Health experts are particularly worried about MDR-TB. There are two ways of contracting it. The first is when patients stop their medications before they are cured. The second is direct transmission from other MDR-TB patients through infected saliva. Hospital workers risk directly contracting MDR-TB in the wards.

 

Chhaya’s story

Vinod Thakur, a sweeper at GTB hospital, was diagnosed with TB 20 years ago. Between April 10, 2000, and May 2, 2001, he was admitted to the hospital thrice. He died in the very ward he had served for many years.

Six months after Vinod’s death, his elder brother Hemant, also a sweeper at the hospital, succumbed to TB. Their father was a GTB employee who had contracted TB and recovered from it. When he was left immobile by a road accident, Hemant was given his job at the hospital.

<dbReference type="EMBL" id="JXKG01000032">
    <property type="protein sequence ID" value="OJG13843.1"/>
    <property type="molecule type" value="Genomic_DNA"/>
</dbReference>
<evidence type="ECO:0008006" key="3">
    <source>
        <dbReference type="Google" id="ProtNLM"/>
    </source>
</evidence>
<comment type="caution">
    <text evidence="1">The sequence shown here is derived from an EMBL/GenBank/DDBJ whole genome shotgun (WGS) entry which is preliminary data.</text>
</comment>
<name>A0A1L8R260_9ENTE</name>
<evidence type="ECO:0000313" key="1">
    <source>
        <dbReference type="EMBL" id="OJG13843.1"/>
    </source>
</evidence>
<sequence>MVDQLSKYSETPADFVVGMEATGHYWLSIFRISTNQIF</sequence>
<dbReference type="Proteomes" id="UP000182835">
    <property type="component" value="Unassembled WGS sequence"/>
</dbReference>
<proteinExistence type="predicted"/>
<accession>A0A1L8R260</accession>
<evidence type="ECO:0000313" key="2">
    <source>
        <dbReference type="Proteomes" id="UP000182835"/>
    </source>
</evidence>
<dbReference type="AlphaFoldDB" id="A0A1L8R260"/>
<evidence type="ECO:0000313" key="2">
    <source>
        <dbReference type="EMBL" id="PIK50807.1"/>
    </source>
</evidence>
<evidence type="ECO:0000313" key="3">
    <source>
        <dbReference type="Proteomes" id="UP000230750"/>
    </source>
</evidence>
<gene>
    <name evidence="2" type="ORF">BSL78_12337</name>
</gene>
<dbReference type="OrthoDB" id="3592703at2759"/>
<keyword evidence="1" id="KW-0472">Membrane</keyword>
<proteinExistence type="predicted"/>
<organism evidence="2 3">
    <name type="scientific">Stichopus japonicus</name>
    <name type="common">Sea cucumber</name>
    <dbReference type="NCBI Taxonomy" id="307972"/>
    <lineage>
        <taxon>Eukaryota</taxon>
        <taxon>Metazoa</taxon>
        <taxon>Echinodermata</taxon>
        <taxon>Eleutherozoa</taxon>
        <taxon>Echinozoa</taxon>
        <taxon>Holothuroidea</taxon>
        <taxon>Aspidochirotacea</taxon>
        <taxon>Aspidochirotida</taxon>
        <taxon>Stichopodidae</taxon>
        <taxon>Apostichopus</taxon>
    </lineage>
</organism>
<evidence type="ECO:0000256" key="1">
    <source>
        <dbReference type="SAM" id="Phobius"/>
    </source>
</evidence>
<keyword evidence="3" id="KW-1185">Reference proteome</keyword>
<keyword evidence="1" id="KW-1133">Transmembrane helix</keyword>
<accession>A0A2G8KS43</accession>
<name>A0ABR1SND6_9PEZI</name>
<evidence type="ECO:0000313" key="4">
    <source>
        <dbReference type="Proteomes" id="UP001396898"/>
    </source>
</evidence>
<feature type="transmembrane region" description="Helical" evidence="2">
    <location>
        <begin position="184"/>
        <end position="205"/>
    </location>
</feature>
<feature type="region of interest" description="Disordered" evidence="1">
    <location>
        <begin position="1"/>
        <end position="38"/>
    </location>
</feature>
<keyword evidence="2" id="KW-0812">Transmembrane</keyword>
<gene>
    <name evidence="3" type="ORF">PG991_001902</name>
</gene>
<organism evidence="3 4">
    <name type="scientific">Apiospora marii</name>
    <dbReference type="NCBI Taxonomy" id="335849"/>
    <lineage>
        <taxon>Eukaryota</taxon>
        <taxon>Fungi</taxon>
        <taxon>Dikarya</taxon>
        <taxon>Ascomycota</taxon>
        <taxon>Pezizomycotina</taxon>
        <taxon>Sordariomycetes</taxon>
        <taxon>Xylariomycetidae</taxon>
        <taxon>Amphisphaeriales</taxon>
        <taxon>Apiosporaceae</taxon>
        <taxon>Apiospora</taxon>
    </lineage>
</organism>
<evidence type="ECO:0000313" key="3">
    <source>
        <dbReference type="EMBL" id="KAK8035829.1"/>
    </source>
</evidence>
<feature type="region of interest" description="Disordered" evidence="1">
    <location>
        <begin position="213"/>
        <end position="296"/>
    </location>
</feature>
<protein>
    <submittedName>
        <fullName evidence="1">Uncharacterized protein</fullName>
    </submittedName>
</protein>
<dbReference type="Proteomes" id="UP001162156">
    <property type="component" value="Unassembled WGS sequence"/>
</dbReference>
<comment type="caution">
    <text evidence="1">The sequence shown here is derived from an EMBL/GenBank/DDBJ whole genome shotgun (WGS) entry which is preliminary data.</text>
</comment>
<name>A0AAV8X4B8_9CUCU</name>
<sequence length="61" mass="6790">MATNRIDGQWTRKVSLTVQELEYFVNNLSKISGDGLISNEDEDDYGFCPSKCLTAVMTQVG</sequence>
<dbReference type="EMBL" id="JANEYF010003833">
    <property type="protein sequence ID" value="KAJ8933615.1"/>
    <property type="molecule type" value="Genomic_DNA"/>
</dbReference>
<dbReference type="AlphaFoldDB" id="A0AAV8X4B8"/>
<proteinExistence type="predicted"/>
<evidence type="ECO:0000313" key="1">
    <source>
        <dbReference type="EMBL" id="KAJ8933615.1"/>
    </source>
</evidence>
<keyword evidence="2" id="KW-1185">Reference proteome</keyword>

Hemant has been dead nearly 20 years, but his wife Chhaya can never forget the sufferings he underwent. “I clutched him in these very arms when he breathed his last. And just like that he was gone,” she says. “The burden of treatment was too much for him to bear. He was suicidal. One day, when he was feeling slightly better, he caught a local train and wandered off. My father-in-law got him readmitted after locating him, but he kept asking me to take him home.”

Hemant died before his diagnosis could be confirmed. Back in the day, laboratory reports took months to arrive, and the complicated disease resistance patterns of TB were not fully known. “We were awaiting his sputum culture reports. The lab test had cost us ₹7,000. Hemant never lived to know his diagnosis,” Chhaya says.